flying chaffinch

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Today’s guest picture is another of my brother’s Derby insects which I found when I looked again.  This is a water boatman and he thinks that it may have capsized.

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The temperature was a little higher than yesterday but thanks to an increasingly brisk wind, it actually felt colder and more inhospitable outside today.

Mrs Tootlepedal has used some packing wool as a mulch in the garden and a small flock of jackdaws appeared after breakfast and made away with as much of it as they could carry.

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I read the papers, drank coffee and did the crossword while Mrs Tootlepedal went off to do useful things around the town and then I went out too.

The river was dealing with the overnight heavy rain as I crossed the suspension bridge…

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…on my way to the health centre for the second day running.  This time they were kindly topping up my system with some vitamins to fill the hole left by taking the blood out yesterday.

When I got home, I had a wander round the garden and got quite excited by potential on every side.

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A couple of warm days would work wonders but even with our present dull weather, new things are poking their heads up every day now.

There were the usual suspects at the bird feeder but I was pleased to see a couple of greenfinches today…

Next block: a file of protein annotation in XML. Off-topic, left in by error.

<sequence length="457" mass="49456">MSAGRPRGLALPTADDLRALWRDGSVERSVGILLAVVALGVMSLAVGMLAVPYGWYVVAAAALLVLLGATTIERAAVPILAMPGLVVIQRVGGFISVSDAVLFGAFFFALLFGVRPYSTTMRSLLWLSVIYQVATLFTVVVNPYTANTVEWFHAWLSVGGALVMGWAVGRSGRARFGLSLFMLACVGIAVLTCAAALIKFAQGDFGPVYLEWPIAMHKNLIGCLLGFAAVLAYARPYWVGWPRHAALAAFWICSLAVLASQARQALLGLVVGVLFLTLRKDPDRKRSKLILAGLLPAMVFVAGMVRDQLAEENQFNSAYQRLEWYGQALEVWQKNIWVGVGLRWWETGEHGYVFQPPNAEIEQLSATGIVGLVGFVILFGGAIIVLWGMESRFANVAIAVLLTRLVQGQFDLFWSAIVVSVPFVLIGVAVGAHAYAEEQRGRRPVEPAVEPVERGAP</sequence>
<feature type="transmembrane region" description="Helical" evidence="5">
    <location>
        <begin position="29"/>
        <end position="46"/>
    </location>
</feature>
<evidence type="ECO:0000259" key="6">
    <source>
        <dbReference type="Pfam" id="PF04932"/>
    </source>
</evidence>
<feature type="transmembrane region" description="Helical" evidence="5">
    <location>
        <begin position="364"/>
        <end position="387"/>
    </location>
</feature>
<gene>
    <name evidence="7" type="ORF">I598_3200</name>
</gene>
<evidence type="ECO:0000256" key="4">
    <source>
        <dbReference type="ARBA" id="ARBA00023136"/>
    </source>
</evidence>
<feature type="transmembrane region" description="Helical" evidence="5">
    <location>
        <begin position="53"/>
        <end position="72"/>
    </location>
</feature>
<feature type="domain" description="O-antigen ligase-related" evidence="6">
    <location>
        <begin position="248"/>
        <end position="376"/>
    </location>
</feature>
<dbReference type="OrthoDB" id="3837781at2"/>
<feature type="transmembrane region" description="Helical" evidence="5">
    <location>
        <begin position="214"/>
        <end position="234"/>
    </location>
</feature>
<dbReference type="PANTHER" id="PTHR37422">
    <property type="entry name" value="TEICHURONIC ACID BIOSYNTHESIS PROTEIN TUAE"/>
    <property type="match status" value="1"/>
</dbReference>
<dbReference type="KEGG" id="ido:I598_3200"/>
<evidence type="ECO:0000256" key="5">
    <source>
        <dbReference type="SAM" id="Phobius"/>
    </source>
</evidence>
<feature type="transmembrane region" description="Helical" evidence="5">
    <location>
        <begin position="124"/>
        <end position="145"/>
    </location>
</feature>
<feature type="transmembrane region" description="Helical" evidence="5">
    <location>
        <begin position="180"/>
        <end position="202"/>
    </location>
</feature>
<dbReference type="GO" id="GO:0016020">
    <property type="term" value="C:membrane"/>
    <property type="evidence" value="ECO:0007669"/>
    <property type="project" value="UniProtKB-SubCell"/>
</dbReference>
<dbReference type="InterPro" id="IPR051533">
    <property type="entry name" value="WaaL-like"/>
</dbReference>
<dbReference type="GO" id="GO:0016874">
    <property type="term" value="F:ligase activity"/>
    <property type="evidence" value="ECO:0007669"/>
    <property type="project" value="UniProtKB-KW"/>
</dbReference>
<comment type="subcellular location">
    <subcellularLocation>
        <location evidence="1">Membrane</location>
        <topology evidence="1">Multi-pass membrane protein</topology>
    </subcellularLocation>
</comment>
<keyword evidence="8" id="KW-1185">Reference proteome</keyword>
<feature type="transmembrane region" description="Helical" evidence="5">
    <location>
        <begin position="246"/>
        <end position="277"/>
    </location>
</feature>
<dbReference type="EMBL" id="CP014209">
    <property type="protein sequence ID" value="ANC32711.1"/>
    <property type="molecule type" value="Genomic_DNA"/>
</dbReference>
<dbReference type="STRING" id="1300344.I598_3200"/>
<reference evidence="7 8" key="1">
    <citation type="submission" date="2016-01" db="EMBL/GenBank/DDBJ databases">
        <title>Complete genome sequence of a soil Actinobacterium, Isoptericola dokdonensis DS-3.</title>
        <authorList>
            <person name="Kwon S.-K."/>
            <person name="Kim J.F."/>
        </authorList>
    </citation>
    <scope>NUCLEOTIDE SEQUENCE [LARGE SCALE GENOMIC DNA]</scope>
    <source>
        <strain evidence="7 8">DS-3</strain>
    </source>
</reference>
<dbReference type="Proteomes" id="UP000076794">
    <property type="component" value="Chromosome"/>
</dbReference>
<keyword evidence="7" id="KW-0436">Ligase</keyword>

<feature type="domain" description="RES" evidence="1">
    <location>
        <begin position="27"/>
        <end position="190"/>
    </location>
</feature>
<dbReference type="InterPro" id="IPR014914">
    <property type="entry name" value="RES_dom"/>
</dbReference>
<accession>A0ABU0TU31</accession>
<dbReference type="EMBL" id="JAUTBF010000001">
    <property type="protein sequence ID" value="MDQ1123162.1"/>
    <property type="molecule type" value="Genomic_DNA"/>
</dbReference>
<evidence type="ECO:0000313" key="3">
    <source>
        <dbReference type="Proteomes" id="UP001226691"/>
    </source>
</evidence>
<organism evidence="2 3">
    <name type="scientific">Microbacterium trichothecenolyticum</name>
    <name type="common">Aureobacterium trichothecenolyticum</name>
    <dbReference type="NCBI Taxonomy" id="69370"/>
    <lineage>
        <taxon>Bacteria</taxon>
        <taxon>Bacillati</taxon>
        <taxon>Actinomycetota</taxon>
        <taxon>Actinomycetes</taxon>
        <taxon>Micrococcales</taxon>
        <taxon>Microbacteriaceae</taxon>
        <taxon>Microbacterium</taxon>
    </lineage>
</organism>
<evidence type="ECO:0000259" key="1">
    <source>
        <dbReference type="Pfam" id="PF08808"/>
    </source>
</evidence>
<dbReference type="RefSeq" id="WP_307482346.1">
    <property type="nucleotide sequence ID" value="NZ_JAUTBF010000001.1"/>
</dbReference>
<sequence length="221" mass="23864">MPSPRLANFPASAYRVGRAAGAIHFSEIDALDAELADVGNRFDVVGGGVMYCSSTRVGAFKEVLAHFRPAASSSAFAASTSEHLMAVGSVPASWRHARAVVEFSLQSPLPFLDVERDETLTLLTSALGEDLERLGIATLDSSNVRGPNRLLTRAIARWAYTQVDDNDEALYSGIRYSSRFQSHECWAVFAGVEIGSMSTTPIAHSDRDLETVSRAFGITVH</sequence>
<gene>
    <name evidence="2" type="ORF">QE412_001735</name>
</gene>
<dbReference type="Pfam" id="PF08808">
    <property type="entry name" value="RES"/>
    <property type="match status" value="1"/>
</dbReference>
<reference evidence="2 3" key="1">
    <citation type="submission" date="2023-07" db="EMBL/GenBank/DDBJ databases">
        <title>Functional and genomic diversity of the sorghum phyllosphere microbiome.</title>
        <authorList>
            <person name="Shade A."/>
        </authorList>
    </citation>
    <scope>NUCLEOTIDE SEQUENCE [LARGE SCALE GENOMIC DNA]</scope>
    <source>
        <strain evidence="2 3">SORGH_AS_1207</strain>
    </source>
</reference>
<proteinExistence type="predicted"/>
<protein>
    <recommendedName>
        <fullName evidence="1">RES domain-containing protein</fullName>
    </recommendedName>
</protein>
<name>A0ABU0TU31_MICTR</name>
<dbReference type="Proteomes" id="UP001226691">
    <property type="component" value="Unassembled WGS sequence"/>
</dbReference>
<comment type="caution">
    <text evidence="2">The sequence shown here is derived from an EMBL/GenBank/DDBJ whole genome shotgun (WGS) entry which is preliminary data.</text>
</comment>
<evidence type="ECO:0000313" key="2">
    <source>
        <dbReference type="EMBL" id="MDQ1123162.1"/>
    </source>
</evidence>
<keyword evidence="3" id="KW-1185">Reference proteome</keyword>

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…and a pigeon took the scenic route through the flowers around the feeder.

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The green machine in the background is the cat deterrent which sometimes seems to work.

After lunch, the forecast said it might hail and then there would be light rain, but a check with the human eye saw no rain, so I went out in the car to take a little walk in the woods outside the town.

Of course it started to rain almost as soon as I left the house, but as the rain was very light by the time that I had driven to my starting point and I was going to walk in the woods, I decided to ignore it and walk anyway.

It was gloomy when I started out and I had to use my flash to pick out the moss sprouting on top of a tree stump…

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…but I was rewarded for my initiative as the rain stopped and although it was still rather grey as I walked up through the birch wood…

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…by the time that I had gone through the wood and leapt* across this busy stream…

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…things had brightened up a lot and there was even a hint of blue sky about.

I walked along a track beside a field, looking at mossy branches, gorse and willow….

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….until the track turned into a small river and then, as I didn’t have boots on, I turned round and headed back down hill.

I came to a parting of the ways…

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…and took the left hand path and went back down the hill through the oak wood…

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…crossing the stream again when I came to the old railway track.

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I noticed as I went down the final slope that there were very different mosses within a yard of each other on opposites sides of the path.

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And it wouldn’t have taken me long to find other mosses not far away.

When I got to the old railway track, I walked along it.  When I had walked along this track with Mrs Tootlepedal at the very end of last year, it had been blocked by fallen trees so I wasn’t expecting to go far.  However, some good person had been along and tidied everything up neatly…

railway track to Broomholm

…so I was able to walk right along to where the track meets the road.